2)      Make their websites more useful to me in the future.

That is the business model of the biggest players in the connection economy, but it requires that our data is not used for any purposes contrary to our interests.

Google has an unofficial motto of “don’t be evil” because if the company is ever seen as untrustworthy with data, then its business model will collapse. If we no longer trust Google with our email and search queries, then Google has less data to improve its products and target ads. This means the value of ads on Google fall, and revenues plummet.  Good-bye Google.

For this reason, it is particularly heinous that businesses were compelled to breech our trust and handover our data (without a warrant) to an entity assuredly not seeking to sell us designer shoes at low prices.

More unfortunate, is that the entity taking our data has violated an explicit agreement that prevents it from taking our data without warrant.

I leave this post with one question: If we would not tolerate the installation of government video cameras over our shoulder to watch our online activity, then why would we permit them to watch our online activity from the other end of the pipeline?

Data Intelligence Briefing #1 “Trending In The Florida Legislature”…Coming Soon.

Later this month, we are going to be releasing our first Data Intelligence Briefing (DIB) titled “Trending In The Florida Legislature.” The DIB will provide you with detailed forecasts of which Florida legislative districts are going to become swing seats in the next few cycles.

Whether you are an observer or operative in the Florida process, this is a must read to keep ahead of the competition. The DIB will only be sent to our email subscribers so sign up on the sidebar at right. We promise not to spam you or share your information.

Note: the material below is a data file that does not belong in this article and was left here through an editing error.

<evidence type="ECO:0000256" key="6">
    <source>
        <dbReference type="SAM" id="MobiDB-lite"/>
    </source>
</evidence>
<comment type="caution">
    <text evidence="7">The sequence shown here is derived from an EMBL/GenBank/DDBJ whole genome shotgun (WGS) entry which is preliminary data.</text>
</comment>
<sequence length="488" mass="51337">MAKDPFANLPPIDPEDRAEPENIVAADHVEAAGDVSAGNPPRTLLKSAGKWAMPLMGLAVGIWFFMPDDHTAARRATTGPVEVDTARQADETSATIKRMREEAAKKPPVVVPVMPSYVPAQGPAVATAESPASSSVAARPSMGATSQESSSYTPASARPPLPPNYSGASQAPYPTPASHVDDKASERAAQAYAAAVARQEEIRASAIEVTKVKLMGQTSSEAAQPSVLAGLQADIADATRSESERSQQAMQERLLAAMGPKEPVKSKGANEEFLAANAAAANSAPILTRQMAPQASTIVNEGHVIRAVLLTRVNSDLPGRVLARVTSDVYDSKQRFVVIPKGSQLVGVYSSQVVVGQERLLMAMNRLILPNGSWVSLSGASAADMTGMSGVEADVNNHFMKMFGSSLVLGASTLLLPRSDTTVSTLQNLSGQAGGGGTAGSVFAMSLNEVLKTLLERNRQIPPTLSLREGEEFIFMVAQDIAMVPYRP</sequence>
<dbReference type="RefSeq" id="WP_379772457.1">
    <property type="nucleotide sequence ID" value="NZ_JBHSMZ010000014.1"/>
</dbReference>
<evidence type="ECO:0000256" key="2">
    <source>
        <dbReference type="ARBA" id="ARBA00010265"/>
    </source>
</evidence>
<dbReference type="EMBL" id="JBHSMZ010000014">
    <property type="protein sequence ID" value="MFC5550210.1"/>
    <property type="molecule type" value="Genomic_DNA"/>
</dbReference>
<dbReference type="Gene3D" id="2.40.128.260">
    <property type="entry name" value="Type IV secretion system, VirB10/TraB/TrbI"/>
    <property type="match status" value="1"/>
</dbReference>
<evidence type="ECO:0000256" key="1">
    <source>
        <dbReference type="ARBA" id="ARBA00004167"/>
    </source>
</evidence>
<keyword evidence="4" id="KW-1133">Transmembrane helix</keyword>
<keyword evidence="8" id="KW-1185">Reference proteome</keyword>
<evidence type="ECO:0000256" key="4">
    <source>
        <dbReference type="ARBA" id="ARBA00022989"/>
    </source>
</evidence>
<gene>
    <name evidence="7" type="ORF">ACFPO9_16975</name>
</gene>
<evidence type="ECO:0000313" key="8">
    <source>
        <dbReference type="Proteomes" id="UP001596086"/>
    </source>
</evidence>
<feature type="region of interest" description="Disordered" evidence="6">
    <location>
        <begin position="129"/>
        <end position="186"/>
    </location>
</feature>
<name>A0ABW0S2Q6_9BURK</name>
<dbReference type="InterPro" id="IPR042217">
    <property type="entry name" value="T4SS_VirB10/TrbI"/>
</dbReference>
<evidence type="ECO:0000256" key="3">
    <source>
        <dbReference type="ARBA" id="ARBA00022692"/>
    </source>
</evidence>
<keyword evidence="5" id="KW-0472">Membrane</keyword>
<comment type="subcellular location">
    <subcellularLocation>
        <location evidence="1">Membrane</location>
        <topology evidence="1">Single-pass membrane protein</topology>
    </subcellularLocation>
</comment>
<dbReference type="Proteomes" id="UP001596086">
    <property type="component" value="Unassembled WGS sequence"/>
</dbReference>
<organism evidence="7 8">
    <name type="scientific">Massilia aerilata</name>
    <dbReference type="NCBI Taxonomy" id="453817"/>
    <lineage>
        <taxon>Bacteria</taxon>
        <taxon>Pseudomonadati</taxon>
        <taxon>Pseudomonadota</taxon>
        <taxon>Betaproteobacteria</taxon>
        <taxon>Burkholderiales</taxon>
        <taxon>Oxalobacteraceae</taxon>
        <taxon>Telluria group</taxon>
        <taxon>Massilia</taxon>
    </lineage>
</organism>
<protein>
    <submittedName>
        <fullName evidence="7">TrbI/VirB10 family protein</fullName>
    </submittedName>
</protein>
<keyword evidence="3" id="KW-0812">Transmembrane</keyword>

Every DIB will be easy-to-read, packed with graphics and provide you with actionable information- info you can use right now to better understand the world of Florida politics and policy. Again, DIBs are free to readers. All you have to do is fill in the “Email Sign-Up” on the side bar and we will send you the first DIB in later this month.

A Little Bit More About Us

Welcome to the Decision MediaWorks blog! We are a boutique data science company that is fired up about helping clients gain insight from mounds of data.

The content on our blog focuses on Florida politics and policy. There’s not a lot of quality data analysis being done on state level issues and Decision MediaWorks fills that while showing off our data chops to potential clients.

We will cover other subjects for sure, but Sunshine State items will certainly be oversampled (data pun!).

We are very interested in your feedback as we roll out content. A lot of the things you will see in the blog are experimental, so we need your help knowing what works and what doesn’t. If you catch an error in our data, find an interactive viz awkward or just think the layout is ugly…let us know.

We want to be a nexus for curious people who say things like “I wonder what the data says about that?”

So, if you’re interested in drilling through the drivel that passes for internet analysis, we think you have a home right here at Decision